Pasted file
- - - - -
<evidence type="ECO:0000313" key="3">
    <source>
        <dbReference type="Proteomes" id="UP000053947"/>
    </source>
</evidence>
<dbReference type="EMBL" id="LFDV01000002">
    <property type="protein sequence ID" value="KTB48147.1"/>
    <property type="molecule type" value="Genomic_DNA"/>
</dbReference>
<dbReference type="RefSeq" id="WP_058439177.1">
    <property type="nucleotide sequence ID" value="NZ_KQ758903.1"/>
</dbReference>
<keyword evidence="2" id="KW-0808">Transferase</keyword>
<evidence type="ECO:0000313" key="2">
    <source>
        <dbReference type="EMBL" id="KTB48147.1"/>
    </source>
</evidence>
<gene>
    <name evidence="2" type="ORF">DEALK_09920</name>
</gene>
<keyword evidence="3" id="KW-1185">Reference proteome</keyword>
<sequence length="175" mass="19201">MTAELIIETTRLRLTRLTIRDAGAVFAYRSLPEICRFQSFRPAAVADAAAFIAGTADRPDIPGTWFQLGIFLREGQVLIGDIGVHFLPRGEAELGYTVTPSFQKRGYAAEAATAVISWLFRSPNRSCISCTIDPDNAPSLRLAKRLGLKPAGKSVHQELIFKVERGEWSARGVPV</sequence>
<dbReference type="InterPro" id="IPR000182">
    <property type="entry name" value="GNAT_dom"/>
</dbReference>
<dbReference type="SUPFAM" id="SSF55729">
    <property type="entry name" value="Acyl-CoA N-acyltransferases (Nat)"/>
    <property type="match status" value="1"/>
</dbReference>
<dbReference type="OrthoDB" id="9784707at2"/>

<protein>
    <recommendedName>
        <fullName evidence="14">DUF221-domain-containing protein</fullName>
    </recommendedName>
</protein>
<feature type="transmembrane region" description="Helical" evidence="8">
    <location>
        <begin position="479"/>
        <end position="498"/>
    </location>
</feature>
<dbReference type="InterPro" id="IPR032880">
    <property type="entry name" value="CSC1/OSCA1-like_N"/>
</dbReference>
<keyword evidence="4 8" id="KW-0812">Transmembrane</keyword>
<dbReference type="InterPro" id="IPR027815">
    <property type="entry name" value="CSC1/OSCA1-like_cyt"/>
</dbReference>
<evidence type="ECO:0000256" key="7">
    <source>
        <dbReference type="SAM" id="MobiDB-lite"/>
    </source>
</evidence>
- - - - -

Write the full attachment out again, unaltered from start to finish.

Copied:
<evidence type="ECO:0000313" key="3">
    <source>
        <dbReference type="Proteomes" id="UP000053947"/>
    </source>
</evidence>
<dbReference type="EMBL" id="LFDV01000002">
    <property type="protein sequence ID" value="KTB48147.1"/>
    <property type="molecule type" value="Genomic_DNA"/>
</dbReference>
<dbReference type="RefSeq" id="WP_058439177.1">
    <property type="nucleotide sequence ID" value="NZ_KQ758903.1"/>
</dbReference>
<keyword evidence="2" id="KW-0808">Transferase</keyword>
<evidence type="ECO:0000313" key="2">
    <source>
        <dbReference type="EMBL" id="KTB48147.1"/>
    </source>
</evidence>
<gene>
    <name evidence="2" type="ORF">DEALK_09920</name>
</gene>
<keyword evidence="3" id="KW-1185">Reference proteome</keyword>
<sequence length="175" mass="19201">MTAELIIETTRLRLTRLTIRDAGAVFAYRSLPEICRFQSFRPAAVADAAAFIAGTADRPDIPGTWFQLGIFLREGQVLIGDIGVHFLPRGEAELGYTVTPSFQKRGYAAEAATAVISWLFRSPNRSCISCTIDPDNAPSLRLAKRLGLKPAGKSVHQELIFKVERGEWSARGVPV</sequence>
<dbReference type="InterPro" id="IPR000182">
    <property type="entry name" value="GNAT_dom"/>
</dbReference>
<dbReference type="SUPFAM" id="SSF55729">
    <property type="entry name" value="Acyl-CoA N-acyltransferases (Nat)"/>
    <property type="match status" value="1"/>
</dbReference>
<dbReference type="OrthoDB" id="9784707at2"/>

<protein>
    <recommendedName>
        <fullName evidence="14">DUF221-domain-containing protein</fullName>
    </recommendedName>
</protein>
<feature type="transmembrane region" description="Helical" evidence="8">
    <location>
        <begin position="479"/>
        <end position="498"/>
    </location>
</feature>
<dbReference type="InterPro" id="IPR032880">
    <property type="entry name" value="CSC1/OSCA1-like_N"/>
</dbReference>
<keyword evidence="4 8" id="KW-0812">Transmembrane</keyword>
<dbReference type="InterPro" id="IPR027815">
    <property type="entry name" value="CSC1/OSCA1-like_cyt"/>
</dbReference>
<evidence type="ECO:0000256" key="7">
    <source>
        <dbReference type="SAM" id="MobiDB-lite"/>
    </source>
</evidence>